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Victoria's got tech talent – students win Imagine Cup challenge

2 May, 2012 | Sydney, Australia

Melbourne, Australia – 02 May 2012: A team of Victorian university students have invented a digital stethoscope that could help millions in the developing world by assisting in the early diagnosis of childhood pneumonia. The four students, known as ‘Team StethoCloud’, triumphed against four other teams to win the Australian finals of the 2012 Microsoft Imagine Cup challenge. Team StethoCloud consisted of: Hon Weng Chong, Andrew Lin, Kim Ramchen and Masha Salehi.

Now in its 10th year, the Imagine Cup challenges students around the world to use technology and their imaginations to come up with innovative solutions to some of the world’s toughest problems. Team StethoCloud will now move on to represent Australia at the worldwide finals of the 2012 Imagine Cup – once dubbed by Bill Gates as the ‘Olympics of the software world’. The worldwide finals will be held in Sydney in July where national winners from more than 100 countries will gather to compete for the international title.

Pneumonia is the largest killer of children under the age of five, and more children fall victim to the disease than malaria, HIV and measles combined*. According to team lead, Hon Weng Chong, more than 98 per cent of pneumonia cases occur in the developing world where access to medical facilities and treatment can be more limited.

Inspired by their medical backgrounds and passion to make a difference, the digital stethoscope is attached to a smart phone which listens to and digitalizes a patient’s breathing sounds and patterns. Those patterns are then compared against a medical database to deliver an automated diagnosis and treatment plan via an app on the smart phone.

“Sadly, the experience for many parents is that by the time a child is seen by a doctor, it’s often too late – our solution aims to put a stop to this,” said Mr Hon Weng Chong, Team StethoCloud.

“In some countries, parents are known to hold off taking their kids for medical care because they often think a cough is just a cold and the nearest clinic can be a day’s walk away. But what if any mother could diagnose pneumonia? What if a healthcare or community worker on every corner could have the power in their hands to help save a life?” he said.

The team claims that their digital stethoscope is 4,000 per cent cheaper than other commercial solutions in the market today, and they believe it represents a disruptive innovation in the medical space.

A team from the University of Canberra was awarded runner-up status for a smart phone app called ‘Food4Thought’, which aims to tackle food wastage. In their presentation, the team claimed that on average 178 kilograms of food per person per year was thrown out at cost of over $1,000.

Food4Thought is a smart app which tracks the ‘use-by’ dates of food in a pantry and provides notifications when foods are about to expire. In order to reduce waste, it provides recipes suggestions for the expiring food. If the food cannot be used, it encourages donation to nearby charities and food banks. Team Food4Thought consists of Xharmagne Carandang and Paul Du.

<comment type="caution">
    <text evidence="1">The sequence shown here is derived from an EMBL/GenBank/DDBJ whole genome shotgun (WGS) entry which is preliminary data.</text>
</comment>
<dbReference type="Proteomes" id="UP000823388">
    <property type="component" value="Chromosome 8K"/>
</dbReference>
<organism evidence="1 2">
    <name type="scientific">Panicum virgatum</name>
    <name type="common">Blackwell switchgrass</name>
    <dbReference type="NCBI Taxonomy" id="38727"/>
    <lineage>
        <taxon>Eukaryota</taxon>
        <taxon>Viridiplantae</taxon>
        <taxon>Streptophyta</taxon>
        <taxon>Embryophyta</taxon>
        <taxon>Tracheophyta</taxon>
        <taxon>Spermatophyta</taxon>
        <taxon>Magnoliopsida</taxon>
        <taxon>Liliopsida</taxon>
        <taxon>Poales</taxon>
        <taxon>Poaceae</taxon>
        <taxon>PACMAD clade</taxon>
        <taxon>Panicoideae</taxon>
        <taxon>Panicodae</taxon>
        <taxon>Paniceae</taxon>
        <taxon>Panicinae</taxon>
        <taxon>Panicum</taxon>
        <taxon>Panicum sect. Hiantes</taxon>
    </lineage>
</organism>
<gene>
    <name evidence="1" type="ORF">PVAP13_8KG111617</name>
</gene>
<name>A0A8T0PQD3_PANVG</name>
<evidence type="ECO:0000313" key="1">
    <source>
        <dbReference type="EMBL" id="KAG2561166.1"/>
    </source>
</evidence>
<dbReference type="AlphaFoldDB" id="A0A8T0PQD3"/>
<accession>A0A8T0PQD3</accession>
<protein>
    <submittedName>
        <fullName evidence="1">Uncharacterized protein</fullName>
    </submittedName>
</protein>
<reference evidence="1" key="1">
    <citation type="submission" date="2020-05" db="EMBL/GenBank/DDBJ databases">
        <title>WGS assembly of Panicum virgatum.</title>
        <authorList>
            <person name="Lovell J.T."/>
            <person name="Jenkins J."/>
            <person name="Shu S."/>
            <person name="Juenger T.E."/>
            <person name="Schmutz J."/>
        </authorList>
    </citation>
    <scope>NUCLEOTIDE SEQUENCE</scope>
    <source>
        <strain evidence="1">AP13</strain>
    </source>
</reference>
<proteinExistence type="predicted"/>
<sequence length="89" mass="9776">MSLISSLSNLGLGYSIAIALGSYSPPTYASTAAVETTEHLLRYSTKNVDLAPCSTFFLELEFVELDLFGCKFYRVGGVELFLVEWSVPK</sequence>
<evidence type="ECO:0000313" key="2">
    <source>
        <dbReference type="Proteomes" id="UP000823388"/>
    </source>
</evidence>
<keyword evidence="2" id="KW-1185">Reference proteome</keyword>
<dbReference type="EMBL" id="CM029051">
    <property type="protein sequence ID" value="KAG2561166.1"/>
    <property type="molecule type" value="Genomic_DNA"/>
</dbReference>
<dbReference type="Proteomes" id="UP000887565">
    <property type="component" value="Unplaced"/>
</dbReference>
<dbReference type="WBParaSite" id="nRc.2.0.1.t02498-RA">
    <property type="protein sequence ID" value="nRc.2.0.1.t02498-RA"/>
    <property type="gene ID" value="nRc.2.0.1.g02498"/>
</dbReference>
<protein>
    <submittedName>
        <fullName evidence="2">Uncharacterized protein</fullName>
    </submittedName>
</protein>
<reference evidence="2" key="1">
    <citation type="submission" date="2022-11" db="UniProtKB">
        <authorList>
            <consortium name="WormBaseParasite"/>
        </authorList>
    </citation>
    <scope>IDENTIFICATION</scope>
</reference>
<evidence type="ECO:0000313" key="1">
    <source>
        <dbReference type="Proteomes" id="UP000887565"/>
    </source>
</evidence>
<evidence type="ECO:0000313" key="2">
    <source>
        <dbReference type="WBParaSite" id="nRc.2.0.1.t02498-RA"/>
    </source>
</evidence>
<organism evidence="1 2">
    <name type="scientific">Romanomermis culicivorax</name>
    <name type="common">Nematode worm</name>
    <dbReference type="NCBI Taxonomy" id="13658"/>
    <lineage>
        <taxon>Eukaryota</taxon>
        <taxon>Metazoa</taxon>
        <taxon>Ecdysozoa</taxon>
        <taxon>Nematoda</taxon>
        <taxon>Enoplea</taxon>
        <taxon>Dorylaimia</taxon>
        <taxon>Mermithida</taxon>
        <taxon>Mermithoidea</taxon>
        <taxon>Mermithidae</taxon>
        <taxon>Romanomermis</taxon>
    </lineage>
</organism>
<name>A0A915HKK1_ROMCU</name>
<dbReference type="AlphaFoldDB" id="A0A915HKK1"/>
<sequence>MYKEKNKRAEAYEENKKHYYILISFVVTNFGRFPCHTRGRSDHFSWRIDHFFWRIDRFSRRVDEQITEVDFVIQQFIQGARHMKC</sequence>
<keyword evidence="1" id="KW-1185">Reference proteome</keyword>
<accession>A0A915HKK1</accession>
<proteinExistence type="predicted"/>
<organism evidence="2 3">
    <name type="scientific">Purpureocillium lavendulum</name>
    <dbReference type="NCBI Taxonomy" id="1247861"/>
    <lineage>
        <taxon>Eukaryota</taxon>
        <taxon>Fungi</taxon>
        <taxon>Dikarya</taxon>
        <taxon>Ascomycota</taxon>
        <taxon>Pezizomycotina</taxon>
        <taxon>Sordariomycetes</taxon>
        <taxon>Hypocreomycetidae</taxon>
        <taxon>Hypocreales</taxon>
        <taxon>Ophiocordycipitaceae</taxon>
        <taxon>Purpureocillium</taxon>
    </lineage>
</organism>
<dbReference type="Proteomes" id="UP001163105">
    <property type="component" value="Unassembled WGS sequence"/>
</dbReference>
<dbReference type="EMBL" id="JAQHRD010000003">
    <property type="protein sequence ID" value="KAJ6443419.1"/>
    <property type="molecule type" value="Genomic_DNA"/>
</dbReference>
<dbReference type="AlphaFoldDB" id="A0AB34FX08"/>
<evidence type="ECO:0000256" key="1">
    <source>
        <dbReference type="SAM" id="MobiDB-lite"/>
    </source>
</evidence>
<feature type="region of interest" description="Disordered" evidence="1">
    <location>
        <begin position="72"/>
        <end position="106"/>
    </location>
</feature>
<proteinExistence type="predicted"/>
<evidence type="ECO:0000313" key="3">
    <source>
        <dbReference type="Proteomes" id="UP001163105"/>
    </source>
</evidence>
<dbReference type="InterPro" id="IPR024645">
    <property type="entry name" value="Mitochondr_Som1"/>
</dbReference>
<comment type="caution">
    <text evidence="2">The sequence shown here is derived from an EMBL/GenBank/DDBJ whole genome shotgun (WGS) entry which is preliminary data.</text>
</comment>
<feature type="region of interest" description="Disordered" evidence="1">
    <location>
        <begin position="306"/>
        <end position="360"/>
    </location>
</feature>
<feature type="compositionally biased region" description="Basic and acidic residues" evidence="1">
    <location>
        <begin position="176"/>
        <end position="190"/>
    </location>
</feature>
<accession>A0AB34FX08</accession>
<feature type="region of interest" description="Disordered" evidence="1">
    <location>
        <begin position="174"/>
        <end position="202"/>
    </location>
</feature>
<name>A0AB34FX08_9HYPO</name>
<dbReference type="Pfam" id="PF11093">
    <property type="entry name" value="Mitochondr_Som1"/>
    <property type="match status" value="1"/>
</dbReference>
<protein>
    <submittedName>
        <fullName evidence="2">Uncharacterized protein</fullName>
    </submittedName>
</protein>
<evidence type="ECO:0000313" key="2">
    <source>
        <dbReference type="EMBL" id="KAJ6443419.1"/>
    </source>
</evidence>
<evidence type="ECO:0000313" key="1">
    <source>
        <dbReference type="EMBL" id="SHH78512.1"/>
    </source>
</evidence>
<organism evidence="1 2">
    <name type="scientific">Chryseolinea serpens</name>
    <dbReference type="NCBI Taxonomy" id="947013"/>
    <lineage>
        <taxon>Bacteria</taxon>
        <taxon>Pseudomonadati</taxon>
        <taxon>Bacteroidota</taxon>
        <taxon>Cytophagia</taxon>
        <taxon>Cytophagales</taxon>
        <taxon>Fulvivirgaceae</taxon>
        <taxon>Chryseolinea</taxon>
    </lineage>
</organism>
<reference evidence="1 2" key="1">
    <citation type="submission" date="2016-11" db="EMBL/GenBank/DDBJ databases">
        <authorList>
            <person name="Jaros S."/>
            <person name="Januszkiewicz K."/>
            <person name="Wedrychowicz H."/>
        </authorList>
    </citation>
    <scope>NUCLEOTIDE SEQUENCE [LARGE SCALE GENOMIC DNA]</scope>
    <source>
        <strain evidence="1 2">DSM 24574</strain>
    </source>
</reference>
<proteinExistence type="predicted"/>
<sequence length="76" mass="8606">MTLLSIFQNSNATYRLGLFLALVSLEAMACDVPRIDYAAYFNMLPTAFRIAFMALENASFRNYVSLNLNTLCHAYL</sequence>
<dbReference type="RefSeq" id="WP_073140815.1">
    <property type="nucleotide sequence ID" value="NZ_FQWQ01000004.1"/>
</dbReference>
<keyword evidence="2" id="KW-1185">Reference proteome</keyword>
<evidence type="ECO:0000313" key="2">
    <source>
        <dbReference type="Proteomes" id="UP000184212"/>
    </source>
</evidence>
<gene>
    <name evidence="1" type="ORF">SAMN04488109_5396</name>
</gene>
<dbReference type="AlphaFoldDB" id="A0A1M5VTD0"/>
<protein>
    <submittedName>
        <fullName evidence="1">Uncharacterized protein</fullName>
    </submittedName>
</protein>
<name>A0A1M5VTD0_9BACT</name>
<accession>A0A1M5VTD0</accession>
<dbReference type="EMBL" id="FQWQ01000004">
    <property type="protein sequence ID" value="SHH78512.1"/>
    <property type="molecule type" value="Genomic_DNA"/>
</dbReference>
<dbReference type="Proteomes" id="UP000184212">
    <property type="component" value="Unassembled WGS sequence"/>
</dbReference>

Microsoft’s Managing Director for Australia, Pip Marlow, said the finalists were doing the extraordinary and had a mindset that any problem could be solved.

“The magic of the Imagine Cup is that we live in a world today where the power of ideas combined with technology enables us to take control of our destinies and be part of the solution.

“The students show us that leadership can come at any age. For these guys, the world’s toughest problems are not a problem.”

Michael Harte, Chief Information Officer of Commonwealth Bank and a judge at the Australian finals of the Imagine Cup said: “Young people have great passion and energy for improving the world, and regularly demonstrate the imagination to solve long standing problems with new thinking,”

Over 1.25 million students have participated in the Imagine Cup since it started in 2003. This year, hundreds of thousands more will join the movement, coming up with brilliant ideas and technology solutions that have the potential to change people’s lives.

For more information on the Imagine Cup visit: www.imaginecup.com

– Ends –

For further information or to arrange an interview, please contact:

Alice Ridgway Jessica Smart
Howorth Howorth
alice@howorth.com.au jessica@howorth.com.au
(02) 8281 3833 / 0400 375 544 (02) 8281 3244 / 0400 359 859

NOTES TO EDITORS

2012 imagine Cup finalist included:

Team Confufish – University of NSW

Team Confufish consists of team members, Brad Lorge, Aimee Lowth and Ben Wright

Team Confufish project looks at using technology to solve the global issue of world hunger through their food distribution project. They have developed a prototype distribution and logistics system for efficient delivery of food and aid supplies to charities, developing countries and disaster zones and have caught the interest of organisations such as FoodBank Australia, Red Cross and Action Against Hunger.